A survey of mothers in the March issue of the American Journal of Obstetrics and Gynecology found that obstetricians and genetic counselors are falling short when it comes to delivering a prenatal diagnosis of Down syndrome to pregnant women. Mothers who have children with Down syndrome, diagnosed prenatally, reported that doctors did not tell them about the positive potential of people with Down syndrome nor did they feel like they received enough up-to-date information or contact information for parent support groups. Further, the mothers report that all of these shortcomings are happening at an emotional time when women have to decide whether or not to continue their pregnancies. This study remains the largest and most comprehensive study on prenatally diagnosed Down syndrome to date.
One mother in the study reported that her genetic counselor “showed a really pitiful video first of people with Down syndrome who were very low tone and lethargic-looking and then proceeded to tell us [in 1999] that our child would never be able to read, write, or count change.”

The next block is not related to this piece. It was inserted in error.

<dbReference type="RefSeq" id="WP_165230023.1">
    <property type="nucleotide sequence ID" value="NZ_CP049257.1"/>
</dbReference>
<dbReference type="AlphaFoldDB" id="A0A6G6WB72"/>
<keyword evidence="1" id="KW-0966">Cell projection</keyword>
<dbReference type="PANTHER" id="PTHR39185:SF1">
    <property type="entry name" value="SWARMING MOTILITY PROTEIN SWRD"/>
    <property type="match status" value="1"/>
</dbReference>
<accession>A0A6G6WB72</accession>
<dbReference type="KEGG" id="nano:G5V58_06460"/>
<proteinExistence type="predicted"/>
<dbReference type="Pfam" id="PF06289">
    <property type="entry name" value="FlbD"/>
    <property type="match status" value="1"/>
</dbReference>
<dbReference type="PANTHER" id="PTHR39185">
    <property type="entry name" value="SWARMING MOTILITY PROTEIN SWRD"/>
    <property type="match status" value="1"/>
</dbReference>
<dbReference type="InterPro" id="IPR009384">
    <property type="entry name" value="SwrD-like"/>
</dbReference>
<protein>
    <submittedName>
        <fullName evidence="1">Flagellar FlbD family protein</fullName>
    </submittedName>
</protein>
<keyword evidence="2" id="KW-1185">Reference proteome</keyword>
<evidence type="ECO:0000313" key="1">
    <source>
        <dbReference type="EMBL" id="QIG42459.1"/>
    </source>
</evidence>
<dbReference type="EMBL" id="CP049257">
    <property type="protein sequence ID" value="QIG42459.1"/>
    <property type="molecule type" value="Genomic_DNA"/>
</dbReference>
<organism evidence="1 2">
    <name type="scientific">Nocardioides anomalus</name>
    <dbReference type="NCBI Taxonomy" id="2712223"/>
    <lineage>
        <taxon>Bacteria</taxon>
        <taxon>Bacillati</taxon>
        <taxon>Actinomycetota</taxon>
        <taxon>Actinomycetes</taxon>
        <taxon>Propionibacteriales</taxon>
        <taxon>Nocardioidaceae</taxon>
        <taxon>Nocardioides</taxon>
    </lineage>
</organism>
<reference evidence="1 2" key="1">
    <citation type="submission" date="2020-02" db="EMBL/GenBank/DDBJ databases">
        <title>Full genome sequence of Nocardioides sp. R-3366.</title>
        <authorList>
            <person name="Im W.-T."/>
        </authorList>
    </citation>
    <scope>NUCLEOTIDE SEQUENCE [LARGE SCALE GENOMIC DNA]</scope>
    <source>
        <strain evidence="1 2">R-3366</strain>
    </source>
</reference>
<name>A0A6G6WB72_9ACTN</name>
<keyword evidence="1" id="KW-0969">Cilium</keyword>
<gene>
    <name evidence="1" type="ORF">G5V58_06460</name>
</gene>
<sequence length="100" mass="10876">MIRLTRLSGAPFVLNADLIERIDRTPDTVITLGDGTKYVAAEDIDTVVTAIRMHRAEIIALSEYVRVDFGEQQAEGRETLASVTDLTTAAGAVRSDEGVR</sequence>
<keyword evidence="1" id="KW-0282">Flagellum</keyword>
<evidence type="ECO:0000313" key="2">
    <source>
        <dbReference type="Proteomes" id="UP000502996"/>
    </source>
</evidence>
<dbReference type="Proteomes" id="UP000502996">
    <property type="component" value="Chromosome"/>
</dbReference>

The study was conducted by Brian Skotko, a student at Harvard Medical School (HMS) and Harvard’s John F. Kennedy School of Government, and supported by the Tim White Fund from Children’s Hospital Boston and a part-time research grant from HMS.
Skotko mailed an 11-page survey to nearly 3,000 members of five Down syndrome parent organizations in California, Colorado, Massachusetts, North Carolina, and Rhode Island. Of the 1,250 responses, approximately 140 were from mothers who had received a definitive prenatal diagnosis through amniocentesis or chorionic villus sampling (CVS).
“Doctors continue to find it very challenging to deliver a diagnosis like Down syndrome to an otherwise happy expectant mom,” says Skotko, who has a 24-year-old sister with Down syndrome and co-authored the award-winning book “Common Threads: Celebrating Life With Down Syndrome” (Band of Angels Press). “But the results of this study are conclusive: Delivering a prenatal diagnosis of Down syndrome does not have to be a gloomy affair. In fact, mothers in this study have now written the prescription on how best to explain the diagnosis in a loving manner.”